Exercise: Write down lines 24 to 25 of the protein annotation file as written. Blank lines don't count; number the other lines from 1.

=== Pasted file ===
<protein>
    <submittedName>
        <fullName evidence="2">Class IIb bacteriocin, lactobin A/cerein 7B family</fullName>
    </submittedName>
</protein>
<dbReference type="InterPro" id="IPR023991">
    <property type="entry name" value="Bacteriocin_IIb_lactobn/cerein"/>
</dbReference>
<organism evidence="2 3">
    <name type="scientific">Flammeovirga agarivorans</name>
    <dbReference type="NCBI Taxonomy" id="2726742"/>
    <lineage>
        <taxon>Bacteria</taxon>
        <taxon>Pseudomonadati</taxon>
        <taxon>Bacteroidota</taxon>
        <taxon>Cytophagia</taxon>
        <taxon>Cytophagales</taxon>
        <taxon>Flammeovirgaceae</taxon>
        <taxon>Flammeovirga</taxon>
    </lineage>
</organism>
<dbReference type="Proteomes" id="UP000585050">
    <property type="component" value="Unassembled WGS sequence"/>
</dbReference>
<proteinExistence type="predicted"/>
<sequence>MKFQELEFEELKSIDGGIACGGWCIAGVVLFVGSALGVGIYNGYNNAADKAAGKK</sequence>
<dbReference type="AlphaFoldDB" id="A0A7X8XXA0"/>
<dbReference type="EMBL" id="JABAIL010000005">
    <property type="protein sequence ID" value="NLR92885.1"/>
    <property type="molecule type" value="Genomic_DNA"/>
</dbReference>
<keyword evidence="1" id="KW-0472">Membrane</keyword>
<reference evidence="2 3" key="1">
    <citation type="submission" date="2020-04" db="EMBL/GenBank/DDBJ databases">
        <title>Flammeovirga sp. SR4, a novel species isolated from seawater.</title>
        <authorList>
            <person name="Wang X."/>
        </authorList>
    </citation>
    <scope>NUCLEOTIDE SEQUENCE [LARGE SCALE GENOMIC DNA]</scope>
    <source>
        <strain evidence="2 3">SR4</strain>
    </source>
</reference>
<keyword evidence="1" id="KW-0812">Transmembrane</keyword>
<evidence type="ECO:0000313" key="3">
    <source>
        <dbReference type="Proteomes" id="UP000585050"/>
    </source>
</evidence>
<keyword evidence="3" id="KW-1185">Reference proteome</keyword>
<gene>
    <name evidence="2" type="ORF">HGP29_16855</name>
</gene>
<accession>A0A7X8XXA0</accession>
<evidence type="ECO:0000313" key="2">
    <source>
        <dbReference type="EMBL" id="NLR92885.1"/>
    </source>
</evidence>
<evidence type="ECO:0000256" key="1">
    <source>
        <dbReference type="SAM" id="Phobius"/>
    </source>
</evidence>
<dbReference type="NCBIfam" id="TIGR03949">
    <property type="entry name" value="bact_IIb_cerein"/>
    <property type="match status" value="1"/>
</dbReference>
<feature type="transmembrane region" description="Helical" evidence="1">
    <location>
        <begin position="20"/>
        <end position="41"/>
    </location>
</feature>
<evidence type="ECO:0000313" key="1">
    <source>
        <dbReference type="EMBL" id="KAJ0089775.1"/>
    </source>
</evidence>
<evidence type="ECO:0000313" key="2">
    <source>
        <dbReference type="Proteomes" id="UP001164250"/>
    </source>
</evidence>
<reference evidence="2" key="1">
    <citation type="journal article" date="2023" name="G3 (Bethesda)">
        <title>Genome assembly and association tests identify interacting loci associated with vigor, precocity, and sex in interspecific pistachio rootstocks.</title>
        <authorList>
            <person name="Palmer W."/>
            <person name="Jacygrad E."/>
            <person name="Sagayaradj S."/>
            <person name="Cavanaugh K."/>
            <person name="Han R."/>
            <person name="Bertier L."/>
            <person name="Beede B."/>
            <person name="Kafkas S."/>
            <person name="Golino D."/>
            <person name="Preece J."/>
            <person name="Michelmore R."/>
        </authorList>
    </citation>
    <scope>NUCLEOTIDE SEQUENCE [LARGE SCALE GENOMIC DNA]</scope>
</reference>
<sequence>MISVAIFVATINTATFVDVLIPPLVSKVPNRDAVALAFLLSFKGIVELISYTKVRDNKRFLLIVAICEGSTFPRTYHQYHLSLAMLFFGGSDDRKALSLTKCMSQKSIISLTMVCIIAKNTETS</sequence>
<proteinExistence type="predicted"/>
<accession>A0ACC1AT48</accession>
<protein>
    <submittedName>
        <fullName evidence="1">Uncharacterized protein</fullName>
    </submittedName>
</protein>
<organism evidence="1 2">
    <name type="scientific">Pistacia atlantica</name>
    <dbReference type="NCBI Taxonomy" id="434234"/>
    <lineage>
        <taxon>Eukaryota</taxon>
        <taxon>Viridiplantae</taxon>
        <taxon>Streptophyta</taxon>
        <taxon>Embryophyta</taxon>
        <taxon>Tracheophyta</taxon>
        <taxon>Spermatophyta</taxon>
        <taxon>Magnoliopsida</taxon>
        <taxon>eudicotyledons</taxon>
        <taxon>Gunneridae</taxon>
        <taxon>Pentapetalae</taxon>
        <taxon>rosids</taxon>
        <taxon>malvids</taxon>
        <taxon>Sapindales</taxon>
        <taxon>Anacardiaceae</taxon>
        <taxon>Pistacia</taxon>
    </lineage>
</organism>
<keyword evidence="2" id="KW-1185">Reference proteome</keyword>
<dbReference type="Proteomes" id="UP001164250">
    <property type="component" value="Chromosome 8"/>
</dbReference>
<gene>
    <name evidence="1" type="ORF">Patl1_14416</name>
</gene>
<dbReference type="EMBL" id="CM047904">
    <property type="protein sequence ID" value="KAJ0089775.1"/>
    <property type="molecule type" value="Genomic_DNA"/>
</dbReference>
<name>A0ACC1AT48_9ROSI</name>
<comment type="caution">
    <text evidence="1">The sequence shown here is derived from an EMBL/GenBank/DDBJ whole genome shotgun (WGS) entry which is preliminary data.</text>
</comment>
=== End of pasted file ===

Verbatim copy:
</dbReference>
<proteinExistence type="predicted"/>